Nutritionally charged lettuce developed with CRISPR/Cas gene editing tech
The concept of genetic modification is polarising. While some believe both traditional and new plant breeding techniques are unnatural and unsafe, others see potential in the latter enabling greater yields to feed growing populations.
Yarin Livneh, a PhD student at the Hebrew University in Israel under the supervision of Professor Alexander Vainstein, falls into the second camp: she backs new plant breeding techniques – otherwise known as gene editing – to help overcome global challenges.
“I am a great enthusiast when it comes to the applications of plant genome modifications,” she explained. “I believe a lot of the challenges our world is facing today – such as climate change, malnutrition, pollution, and disease risk – could be tackled with the aid of genetically improved research.”
Livneh’s most recent research is leveraging gene editing technology CRISPR/Cas to do exactly this, we were told: to improve the nutritional quality of an agricultural crop.
“Not only could the fruits of my labour be commercialised as a healthier vegetable – think more nutritious hamburgers, for example – but the knowledge and experience I’ve accumulated in the process could serve me in the future to tackle even more important goals.”
The vegetable in question is the humble lettuce. Lettuce plants naturally produce a range of nutrients, such as vitamin C, beta-carotene, and thiamine (vitamin B). However, the plant only produces a limited amount of each – only the amount required for the lettuce itself.
In Livneh’s research, she leveraged CRISPR/Cas technology to target areas in the native lettuce genes that regulate the production and accumulation of these specific nutrients.
“By slightly altering the regulatory components, I can trick the lettuce plants into producing or accumulating more of them, for the benefit of the consumer,” she told FoodNavigator.
The genetic changes are ‘very subtle', the researcher continued, and are considered ‘gene editing’ rather than genetic engineering – whereby whole genes are usually cloned from other species into the target plant.
“I am editing existing genes in a way that could spontaneously occur in nature or when using traditional breeding methods.”
The European Food Safety Authority (EFSA) recommends adults consume around 80mg of vitamin C per day. To meet these demands, adults would have to consume about 16 cups of regular lettuce, explained Livneh.
The recommended daily allowance of vitamin C, however, can be achieved with just two cups of the researcher’s shredded nutritionally-enhanced lettuce.
The research project was not without its challenges. A common issue in gene editing plants lies in delivering CRISPR/Cas machinery into the plant efficiently.
“In order to do that, I utilised a delivery method based on a viral vector that usually infects plants and delivers its genetic material into them,” Livneh explained. “This method is relatively unique and was originally developed in our lab where it is used for other plant species as well.”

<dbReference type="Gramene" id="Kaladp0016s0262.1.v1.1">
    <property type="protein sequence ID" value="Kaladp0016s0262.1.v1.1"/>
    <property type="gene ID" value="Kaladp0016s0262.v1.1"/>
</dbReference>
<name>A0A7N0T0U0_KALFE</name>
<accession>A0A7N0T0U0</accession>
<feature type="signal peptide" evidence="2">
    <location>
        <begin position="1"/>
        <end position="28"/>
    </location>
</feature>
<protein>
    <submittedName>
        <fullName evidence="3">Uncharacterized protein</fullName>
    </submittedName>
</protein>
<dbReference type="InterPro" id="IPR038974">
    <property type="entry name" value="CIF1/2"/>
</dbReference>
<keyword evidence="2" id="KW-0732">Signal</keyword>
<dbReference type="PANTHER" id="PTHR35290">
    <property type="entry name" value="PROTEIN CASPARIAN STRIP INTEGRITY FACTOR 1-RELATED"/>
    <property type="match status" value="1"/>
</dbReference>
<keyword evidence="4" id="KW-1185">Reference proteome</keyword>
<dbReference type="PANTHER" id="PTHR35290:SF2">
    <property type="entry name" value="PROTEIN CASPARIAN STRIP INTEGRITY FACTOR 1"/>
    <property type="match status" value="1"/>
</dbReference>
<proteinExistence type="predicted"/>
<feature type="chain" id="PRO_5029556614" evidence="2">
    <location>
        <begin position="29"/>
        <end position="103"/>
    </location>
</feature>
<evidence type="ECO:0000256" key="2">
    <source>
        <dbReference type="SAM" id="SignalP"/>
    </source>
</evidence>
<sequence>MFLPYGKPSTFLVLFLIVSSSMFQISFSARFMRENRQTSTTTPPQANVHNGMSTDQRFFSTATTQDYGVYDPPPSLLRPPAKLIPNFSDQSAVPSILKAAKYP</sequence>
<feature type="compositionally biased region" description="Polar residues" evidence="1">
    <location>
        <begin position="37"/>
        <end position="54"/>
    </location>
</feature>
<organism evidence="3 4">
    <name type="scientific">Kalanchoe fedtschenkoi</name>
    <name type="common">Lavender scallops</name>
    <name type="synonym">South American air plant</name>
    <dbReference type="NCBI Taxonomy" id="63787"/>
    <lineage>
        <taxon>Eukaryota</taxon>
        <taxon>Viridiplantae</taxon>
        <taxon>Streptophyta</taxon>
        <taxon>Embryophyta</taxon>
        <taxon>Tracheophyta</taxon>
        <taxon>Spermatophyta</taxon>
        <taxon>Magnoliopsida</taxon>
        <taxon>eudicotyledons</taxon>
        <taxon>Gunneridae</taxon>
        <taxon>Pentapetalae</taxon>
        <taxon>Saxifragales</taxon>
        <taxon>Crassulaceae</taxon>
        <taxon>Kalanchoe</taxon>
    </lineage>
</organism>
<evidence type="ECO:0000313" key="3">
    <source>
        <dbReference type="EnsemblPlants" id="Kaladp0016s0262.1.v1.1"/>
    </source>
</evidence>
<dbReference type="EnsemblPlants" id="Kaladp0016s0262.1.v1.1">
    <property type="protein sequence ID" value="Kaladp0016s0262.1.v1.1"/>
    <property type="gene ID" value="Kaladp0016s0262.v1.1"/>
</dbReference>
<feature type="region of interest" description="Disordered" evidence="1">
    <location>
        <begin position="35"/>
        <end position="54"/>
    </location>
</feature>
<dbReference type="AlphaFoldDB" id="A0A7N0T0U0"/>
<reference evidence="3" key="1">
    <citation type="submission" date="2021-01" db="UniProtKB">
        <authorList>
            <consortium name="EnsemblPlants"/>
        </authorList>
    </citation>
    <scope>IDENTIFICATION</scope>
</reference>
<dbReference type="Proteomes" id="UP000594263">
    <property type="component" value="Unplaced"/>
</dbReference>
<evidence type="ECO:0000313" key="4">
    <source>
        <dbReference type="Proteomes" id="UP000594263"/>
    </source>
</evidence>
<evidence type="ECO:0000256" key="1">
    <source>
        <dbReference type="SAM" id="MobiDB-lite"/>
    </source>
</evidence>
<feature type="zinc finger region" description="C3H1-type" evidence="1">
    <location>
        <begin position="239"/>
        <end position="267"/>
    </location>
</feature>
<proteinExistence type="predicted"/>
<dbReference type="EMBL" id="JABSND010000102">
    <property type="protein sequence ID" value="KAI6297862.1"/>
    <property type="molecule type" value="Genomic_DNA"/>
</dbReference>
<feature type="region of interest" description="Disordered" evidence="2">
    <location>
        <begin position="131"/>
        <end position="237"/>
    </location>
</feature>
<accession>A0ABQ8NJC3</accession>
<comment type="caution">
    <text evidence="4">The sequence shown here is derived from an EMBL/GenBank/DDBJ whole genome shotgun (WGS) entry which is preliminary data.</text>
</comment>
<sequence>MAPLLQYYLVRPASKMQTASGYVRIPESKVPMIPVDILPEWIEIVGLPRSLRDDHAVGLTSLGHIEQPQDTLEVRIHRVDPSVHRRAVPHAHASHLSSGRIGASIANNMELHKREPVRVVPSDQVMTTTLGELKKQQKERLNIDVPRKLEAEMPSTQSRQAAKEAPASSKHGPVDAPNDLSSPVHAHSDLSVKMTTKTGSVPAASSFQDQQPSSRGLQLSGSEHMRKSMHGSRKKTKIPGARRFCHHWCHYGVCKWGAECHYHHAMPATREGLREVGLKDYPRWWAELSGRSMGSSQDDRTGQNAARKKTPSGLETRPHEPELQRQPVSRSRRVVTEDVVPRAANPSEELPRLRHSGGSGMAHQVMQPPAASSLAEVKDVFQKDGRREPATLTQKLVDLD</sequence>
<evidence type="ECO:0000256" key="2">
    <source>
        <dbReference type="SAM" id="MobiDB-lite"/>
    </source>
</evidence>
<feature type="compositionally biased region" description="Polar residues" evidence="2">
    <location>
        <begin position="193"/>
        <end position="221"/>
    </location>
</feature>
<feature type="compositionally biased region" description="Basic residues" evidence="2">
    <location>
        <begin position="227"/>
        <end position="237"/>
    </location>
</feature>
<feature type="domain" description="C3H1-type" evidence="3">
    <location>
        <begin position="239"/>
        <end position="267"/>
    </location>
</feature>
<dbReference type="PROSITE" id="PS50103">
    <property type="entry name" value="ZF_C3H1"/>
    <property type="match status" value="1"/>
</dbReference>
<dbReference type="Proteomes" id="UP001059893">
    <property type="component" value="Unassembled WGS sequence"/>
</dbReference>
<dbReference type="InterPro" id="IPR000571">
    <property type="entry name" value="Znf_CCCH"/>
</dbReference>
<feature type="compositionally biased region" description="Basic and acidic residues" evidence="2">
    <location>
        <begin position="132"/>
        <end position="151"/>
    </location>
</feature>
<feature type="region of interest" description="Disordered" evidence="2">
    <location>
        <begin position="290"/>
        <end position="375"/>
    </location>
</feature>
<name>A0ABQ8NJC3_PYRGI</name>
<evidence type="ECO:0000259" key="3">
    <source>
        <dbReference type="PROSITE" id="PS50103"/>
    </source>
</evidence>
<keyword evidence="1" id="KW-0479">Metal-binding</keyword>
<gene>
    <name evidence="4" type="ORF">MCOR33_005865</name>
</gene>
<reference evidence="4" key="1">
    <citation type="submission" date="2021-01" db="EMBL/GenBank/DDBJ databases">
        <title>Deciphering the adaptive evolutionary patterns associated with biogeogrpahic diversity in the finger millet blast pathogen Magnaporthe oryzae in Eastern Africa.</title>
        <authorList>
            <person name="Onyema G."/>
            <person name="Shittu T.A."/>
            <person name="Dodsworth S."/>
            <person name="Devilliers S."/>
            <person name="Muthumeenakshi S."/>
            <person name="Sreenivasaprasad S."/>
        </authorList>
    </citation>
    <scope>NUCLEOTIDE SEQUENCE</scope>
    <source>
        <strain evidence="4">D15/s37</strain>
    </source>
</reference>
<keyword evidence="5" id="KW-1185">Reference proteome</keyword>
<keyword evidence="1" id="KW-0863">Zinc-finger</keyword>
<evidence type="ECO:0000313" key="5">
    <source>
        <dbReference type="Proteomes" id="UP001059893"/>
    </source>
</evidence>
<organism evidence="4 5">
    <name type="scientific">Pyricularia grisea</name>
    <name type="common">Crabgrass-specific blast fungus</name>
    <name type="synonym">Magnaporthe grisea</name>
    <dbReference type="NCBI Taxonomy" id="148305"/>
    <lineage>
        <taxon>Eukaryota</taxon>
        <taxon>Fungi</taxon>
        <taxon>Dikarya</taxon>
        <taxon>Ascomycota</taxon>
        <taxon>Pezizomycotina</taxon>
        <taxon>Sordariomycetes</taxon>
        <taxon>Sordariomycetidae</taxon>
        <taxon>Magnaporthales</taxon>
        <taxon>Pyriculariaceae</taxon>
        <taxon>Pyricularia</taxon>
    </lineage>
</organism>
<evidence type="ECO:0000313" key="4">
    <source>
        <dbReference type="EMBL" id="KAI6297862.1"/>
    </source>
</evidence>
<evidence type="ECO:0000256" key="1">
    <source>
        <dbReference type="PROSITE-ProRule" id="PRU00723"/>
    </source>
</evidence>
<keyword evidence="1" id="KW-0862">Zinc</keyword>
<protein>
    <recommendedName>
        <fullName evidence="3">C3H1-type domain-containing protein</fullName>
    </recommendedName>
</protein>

Another challenge faced by the researchers was how to quantify the nutrients of the improved lettuce.
“Our lab is mostly a molecular biology lab and our expertise is the use of molecular biology tools; therefore I am collaborating with several other labs that focus on specific metabolite analysis,” we were told.
In Europe, the cultivation of gene edited crops is largely prohibited. Regulation is similarly ‘tight’ in Israel, due to the market’s trade ties in Europe, yet consumers themselves are less concerned by the technology itself, the researcher explained.
“In terms of research, we are at the forefront of genetic research and application. The GMO debate is largely disregarded by the public, but still regulation here is tight because a lot of the produce grown here is exported to Europe.”
Further, as a majority of Israeli start-ups seek commercialisation in larger, global markets – such as Member States in Europe – they must keep international GMO regulations in mind. “Therefore, sadly, there is little interest in changing the current status quo.”
Livneh does, however, see commercial potential for her nutritionally-enhanced lettuce, as well as other nutritionally-enhanced vegetables.
“I have already received several enquiries from local lettuce growers and sellers eager to grow and sell the product,” she told this publication. “They are not deterred by the fact that the lettuce is genetically modified, but are unfortunately mostly unfamiliar with regulation and don’t know the process required for approval.”
The researcher remains ‘very’ optimistic for commercialisation potential in global markets. The UK, which withdrew from the European Union in early 2020, has recently approved field studies for genetically edited crops, for example. And recently, a CRISPR-edited, nutrient-enhanced tomato entered the Japanese food market.
This suggests it is not the US alone that is embracing gene-edited crops, stressed Livneh: “I think this trend will continue.”